26 October 2014

Primal Living Part 2 - Ancestral health in the modern world

Last week in Part 1, we introduced the key principals of the Primal Lifestyle -- namely, what to eat and how to exercise. This week, it may serve helpful to discuss some of the background of the Primal Blueprint and where it fits in with life in the 21st century. In doing so, we examine the analogy of "Ancestral Health" by which we mean, emulating the habits of our ancestors whom existed for thousands of years without any of the "lifestyle diseases" plaguing us today. The goal is to understand how to adopt these principals and live primal in the sedentary, highly processed, over-worked world the majority of us live in . 

Ancestral Health

A common misconception about wanting to live like our paleolithic counterparts is that it's about actually turning back time. It's not. Being paleo or primal isn't about camping in your backyard, producing all of your own food, or hunting stray animals. The idea is to use what we know about evolutionary biology through the use of modern science and marry it with the principles and concepts of our ancestors that evolved and lived in optimal physical condition for hundreds of thousands of years. Now, I've explained this to a few friends and the usual question is “isn’t life expectancy much longer now than it was for cavemen?” While the logic behind this question may be understandable, it's still misguided. Yes today, odds are, we will live pretty long lives - much longer than people did 5000 years ago. However, this is because we don’t have to worry about dying from the flu, an infected cut or the shock of a broken limb, not because we are more physically fit and healthy. Plus, we don’t have to worry about being attacked by bears, hyenas, snakes or crocodiles as much as we once had to. What we do have to worry about is obesity, heart-attacks, Alzheimer's disease  and strokes.

Our declining health is absolutely the most important wide spread societal problem there is. Public health care budgets are ballooning so much that it's becoming general consensus that in 30 years such support will cease to exist. Billions of public and private dollars are funneled to providing health care. What makes this worse is that all of these leading conditions creating this drain on facilities, professionals and resources are generally agreed upon to be preventable. The problem is that most people have just been given the wrong information. Fat-free, carbohydrate rich foods do not make up a healthy diet.  The truth of the matter is, outside of the last 300 years, the modern western diet wasn't even possible for our species to survive on - let alone thrive on.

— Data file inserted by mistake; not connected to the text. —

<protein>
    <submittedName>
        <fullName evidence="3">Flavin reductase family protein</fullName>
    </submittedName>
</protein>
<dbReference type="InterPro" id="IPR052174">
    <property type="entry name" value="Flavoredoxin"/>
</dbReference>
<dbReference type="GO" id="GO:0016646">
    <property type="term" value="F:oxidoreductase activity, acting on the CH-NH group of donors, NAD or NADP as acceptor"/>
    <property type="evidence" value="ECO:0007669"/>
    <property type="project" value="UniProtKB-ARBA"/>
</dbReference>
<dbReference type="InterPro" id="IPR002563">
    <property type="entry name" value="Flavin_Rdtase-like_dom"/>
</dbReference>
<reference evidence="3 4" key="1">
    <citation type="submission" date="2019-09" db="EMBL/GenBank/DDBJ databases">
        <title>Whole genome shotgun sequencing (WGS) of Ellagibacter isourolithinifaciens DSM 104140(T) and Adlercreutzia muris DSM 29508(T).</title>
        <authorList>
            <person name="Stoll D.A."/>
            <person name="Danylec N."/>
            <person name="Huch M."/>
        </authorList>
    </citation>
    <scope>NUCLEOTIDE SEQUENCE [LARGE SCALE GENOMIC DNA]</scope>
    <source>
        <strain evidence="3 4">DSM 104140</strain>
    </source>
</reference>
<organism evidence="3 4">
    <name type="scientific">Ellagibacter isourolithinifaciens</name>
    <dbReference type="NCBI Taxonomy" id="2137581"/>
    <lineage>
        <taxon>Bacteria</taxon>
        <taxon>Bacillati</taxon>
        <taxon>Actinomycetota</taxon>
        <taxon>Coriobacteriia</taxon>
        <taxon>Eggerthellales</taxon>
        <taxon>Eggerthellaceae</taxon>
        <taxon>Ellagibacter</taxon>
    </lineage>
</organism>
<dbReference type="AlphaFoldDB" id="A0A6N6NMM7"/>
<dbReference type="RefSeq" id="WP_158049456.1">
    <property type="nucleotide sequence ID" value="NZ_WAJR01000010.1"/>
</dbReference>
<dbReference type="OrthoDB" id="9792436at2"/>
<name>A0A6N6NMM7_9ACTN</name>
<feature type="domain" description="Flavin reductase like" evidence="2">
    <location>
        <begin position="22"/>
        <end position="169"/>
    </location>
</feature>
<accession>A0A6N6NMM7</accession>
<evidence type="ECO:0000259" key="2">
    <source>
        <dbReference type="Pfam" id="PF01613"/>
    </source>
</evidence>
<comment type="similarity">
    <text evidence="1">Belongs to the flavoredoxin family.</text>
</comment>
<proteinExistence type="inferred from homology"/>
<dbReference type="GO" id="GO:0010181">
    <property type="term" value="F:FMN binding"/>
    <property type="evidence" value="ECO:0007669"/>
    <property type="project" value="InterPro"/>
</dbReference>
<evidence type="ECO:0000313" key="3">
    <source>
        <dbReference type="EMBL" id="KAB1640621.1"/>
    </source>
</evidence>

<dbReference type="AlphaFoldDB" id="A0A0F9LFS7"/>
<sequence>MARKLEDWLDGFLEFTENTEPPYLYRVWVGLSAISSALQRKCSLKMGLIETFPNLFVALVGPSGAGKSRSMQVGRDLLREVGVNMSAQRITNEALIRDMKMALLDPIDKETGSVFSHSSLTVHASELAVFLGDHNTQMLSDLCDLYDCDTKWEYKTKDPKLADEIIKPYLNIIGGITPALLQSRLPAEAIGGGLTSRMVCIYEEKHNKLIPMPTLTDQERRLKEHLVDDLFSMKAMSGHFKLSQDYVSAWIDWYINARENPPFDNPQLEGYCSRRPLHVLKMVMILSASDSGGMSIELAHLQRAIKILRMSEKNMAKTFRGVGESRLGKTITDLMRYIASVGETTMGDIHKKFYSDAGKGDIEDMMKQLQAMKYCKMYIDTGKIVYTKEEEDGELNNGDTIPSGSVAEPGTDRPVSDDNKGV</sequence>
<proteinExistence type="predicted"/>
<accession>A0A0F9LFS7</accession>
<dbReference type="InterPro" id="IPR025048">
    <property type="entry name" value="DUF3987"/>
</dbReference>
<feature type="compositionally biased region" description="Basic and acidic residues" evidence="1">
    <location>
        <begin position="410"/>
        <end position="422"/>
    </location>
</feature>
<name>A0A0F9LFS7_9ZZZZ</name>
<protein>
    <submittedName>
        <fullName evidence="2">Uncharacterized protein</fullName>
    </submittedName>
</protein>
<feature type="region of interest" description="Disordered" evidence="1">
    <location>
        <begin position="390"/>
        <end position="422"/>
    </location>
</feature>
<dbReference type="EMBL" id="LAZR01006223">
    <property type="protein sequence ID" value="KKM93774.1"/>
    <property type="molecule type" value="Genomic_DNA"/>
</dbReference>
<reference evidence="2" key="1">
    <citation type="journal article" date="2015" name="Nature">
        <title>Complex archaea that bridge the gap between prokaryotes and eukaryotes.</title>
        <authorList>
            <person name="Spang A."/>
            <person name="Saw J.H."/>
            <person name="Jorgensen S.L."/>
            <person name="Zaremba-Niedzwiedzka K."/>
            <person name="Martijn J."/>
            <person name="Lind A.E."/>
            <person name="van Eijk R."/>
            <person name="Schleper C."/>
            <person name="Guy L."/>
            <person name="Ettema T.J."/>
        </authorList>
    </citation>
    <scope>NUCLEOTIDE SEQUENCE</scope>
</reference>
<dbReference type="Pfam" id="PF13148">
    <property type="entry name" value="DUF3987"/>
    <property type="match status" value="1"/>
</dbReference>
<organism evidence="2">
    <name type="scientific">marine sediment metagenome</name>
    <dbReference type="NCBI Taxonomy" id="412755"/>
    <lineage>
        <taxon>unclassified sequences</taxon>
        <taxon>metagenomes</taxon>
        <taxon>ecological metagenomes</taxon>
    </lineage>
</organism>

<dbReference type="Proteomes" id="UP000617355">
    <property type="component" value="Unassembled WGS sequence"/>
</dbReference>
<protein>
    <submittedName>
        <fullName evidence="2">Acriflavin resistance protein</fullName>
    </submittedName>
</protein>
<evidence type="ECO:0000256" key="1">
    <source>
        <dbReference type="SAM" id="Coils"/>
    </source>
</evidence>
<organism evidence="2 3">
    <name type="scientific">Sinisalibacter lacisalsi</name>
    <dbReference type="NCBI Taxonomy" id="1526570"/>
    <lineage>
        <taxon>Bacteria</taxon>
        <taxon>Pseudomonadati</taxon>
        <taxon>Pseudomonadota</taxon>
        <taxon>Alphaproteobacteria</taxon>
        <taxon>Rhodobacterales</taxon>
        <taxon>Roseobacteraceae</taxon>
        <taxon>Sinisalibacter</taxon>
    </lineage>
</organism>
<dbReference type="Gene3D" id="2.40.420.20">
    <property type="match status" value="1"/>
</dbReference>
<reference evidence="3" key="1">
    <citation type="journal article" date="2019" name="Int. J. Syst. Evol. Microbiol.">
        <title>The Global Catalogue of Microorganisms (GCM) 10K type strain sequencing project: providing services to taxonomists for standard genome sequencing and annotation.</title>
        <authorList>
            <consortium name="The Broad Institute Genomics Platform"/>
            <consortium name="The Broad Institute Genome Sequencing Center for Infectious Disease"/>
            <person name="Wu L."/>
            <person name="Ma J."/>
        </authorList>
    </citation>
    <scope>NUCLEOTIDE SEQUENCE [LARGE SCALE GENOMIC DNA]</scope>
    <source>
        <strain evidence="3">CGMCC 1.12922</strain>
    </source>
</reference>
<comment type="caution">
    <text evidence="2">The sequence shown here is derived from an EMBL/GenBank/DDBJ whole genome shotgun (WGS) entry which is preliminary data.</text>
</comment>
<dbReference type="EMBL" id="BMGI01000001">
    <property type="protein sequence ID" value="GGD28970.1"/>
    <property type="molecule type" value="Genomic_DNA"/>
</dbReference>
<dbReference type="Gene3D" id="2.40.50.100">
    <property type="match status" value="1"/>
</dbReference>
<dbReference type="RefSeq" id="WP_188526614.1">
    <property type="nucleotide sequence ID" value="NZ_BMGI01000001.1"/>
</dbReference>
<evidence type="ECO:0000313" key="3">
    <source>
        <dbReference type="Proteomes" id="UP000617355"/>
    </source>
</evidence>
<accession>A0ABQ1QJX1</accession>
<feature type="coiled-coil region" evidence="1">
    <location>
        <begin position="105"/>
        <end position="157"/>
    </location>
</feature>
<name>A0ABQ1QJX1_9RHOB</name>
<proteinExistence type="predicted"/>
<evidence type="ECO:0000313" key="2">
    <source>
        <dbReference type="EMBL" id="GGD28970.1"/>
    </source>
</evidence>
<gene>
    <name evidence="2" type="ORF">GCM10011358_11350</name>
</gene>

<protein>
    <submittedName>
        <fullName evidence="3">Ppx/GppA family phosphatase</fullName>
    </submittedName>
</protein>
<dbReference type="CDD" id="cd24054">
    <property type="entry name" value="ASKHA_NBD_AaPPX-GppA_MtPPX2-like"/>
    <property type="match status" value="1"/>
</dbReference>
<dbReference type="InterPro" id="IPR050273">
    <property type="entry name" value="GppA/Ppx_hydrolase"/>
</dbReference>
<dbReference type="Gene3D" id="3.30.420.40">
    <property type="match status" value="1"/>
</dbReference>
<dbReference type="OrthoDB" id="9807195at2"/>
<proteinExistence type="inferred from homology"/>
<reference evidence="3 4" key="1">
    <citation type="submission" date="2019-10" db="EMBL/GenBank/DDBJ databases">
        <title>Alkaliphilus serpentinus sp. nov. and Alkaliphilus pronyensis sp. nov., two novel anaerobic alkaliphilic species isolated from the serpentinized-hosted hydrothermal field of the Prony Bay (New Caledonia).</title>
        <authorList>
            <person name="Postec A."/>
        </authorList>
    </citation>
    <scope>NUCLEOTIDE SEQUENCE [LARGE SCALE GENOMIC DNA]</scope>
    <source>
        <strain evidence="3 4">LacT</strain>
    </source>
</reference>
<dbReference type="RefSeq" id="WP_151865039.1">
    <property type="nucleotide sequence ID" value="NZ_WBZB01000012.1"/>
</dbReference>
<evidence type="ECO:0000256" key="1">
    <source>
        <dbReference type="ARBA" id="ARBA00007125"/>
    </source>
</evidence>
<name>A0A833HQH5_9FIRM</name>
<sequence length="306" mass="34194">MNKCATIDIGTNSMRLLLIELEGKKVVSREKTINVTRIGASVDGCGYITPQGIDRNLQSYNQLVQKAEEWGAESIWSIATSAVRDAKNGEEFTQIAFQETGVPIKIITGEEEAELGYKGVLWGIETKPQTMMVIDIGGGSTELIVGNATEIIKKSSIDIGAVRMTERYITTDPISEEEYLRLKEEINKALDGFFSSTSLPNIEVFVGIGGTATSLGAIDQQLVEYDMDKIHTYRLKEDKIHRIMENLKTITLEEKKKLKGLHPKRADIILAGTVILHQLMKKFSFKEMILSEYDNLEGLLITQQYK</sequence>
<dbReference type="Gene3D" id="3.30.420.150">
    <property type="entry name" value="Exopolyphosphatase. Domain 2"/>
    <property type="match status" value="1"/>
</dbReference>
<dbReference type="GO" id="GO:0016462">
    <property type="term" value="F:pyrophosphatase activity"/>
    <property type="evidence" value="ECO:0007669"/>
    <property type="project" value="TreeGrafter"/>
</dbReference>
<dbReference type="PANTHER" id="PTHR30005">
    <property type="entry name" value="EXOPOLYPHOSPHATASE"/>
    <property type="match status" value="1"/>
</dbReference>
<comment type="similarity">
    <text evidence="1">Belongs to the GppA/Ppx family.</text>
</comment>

Sugary foods at the base of the pyramid? Crackers healthier than Broccoli? This is crazy. 
The reality is that our ancestors simply didn’t regularly  have the carbohydrate heavy foods that have become the basis of the modern western diet. Rice, bread, corn syrup, pasta, sugar and fruit weren’t routinely eaten because they were incredibly difficult to gather and produce (impossible in some cases depending on the region). Animal meat and fresh vegetables were the staple foods that have sustained humans for hundreds of thousands of years. Fruits were seasonal, in tall, difficult to access trees  and competed for with more nimble animals and thus only available in relatively small amounts. Even honey was protected by bees. Where today we can have something sugary sweet whenever we want in large amounts, foods full of glucose and fructose were a rare treat for our primal brethren. Nevertheless, thanks to a combination of poor science, selfish economics and shortsighted governance, we have the USDA approved Food Pyramid above. Odds are, anyone who went to school after the 1960s learned this as the key to a healthy diet. I bet I didn't even need to include the image, everyone knows it. How could we have been so wrong? Not only is it backwards in term of carbohydrates, but look at those tiny little white triangles representing sugar. How on earth can the foundation of a healthy diet include sugar? If you want to refresh your memory, click here to see the Primal food pyramid. The one that is actually good for you.